Man is a storytelling animal. More than an illustrative example or amusing anecdote, stories are both human and universal, cutting across time, geography, and culture. Humans have been telling stories for thousands of years. Now, with “storytelling” the latest buzzword in business, what does it mean to leverage the five act structure of Shakespeare’s plays or the compelling characterization of John Steinbeck?
Simply put, telling a story engages your listener. And whether you want buy-in from employees, to obtain venture capital funding, or to sell a product, you will have a much easier time achieving your goals if you use narrative. All stories, whether it is a 30-second Super Bowl commercial or the latest novel from Haruki Murakami, have a beginning, middle, and end, and show how a protagonist triumphs over conflict. In business, this can work in several ways:
A good place to begin is the origin story. How did your business come to be? The most interesting creation stories involve an intrepid entrepreneur who, against all odds, starts a business in a garage and ends up as the CEO of an enormously successful company. It’s also easy to remember the famous ones: Mark Zuckerberg started Facebook from his dorm room; Jerry Greenfield and Ben Cohen literally started their eponymous ice cream shop, Ben & Jerry’s, from an auto repair garage in Burlington, VT. Crafting a story about the beginning of your business is a great way to inspire employees and customers: you met the dragon in the cave and overcame it. It is also a good basis for the establishment of your corporate brand.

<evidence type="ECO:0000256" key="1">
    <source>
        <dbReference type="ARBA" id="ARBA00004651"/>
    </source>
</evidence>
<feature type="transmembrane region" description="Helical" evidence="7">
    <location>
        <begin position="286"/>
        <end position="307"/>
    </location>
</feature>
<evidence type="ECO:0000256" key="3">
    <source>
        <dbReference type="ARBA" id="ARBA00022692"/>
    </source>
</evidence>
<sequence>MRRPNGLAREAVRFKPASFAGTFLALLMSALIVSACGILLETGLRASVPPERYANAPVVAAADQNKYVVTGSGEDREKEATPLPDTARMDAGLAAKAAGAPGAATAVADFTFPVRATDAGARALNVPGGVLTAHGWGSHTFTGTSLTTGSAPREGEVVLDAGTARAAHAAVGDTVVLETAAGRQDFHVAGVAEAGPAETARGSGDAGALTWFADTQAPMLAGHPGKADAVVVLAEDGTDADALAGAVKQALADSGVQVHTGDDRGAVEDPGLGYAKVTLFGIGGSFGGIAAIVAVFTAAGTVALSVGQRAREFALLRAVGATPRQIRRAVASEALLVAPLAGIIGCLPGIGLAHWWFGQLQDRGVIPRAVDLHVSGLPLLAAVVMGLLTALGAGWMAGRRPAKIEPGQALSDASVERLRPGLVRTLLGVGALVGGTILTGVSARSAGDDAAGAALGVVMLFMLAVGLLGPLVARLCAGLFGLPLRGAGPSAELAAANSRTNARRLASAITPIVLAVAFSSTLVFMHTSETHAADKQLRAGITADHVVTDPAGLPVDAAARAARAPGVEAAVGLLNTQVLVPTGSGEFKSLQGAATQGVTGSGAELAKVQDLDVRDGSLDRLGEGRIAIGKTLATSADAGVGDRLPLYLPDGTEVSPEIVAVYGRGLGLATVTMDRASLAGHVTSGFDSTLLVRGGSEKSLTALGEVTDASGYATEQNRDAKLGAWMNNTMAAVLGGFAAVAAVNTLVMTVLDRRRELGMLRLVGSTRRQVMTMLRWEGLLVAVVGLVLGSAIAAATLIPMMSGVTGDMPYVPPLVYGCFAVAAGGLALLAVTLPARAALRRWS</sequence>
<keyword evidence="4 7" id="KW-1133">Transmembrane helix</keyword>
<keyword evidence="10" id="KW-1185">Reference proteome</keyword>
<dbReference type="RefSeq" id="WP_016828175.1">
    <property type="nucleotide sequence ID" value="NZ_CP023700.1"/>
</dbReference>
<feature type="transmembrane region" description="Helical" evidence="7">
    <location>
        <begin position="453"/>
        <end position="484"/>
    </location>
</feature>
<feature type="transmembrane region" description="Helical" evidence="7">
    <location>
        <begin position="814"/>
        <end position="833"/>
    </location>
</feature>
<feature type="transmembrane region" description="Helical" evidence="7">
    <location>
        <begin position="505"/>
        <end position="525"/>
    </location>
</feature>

Using storytelling in the branding of a company can bestow authenticity: the corporate brand will, in fact, deliver on its promise. Telling stories about your product or company will demonstrate the positives in an organic way.
According to Jonathan Gottschall, author of The Storytelling Animal: “A story is a trick for sneaking a message into the fortified citadel of the human mind.”
Gather employees in a conference room and share the newest XYZ initiative with a carefully designed Power Point presentation, filled with bullet points and statistics. Pretty soon, eyes will be glazing over or staring out windows. People are immediately skeptical of dry facts and we do not tend to remember them. However, if you are able to articulate the message you wish to convey, you can then create a narrative around that message using personal experience or a hypothetical situation. We are wired for story, and whether the story is true or fictitious matters less than the interesting way you wrap your message.
Stories appeal because they reflect back our own experience. When we listen to someone tell a story, or read their words on a page, we foster the human connection. It is that human connection that builds trust, establishes relationships, and ultimately expresses the goals of a company through that most basic feature that makes us human: a good story.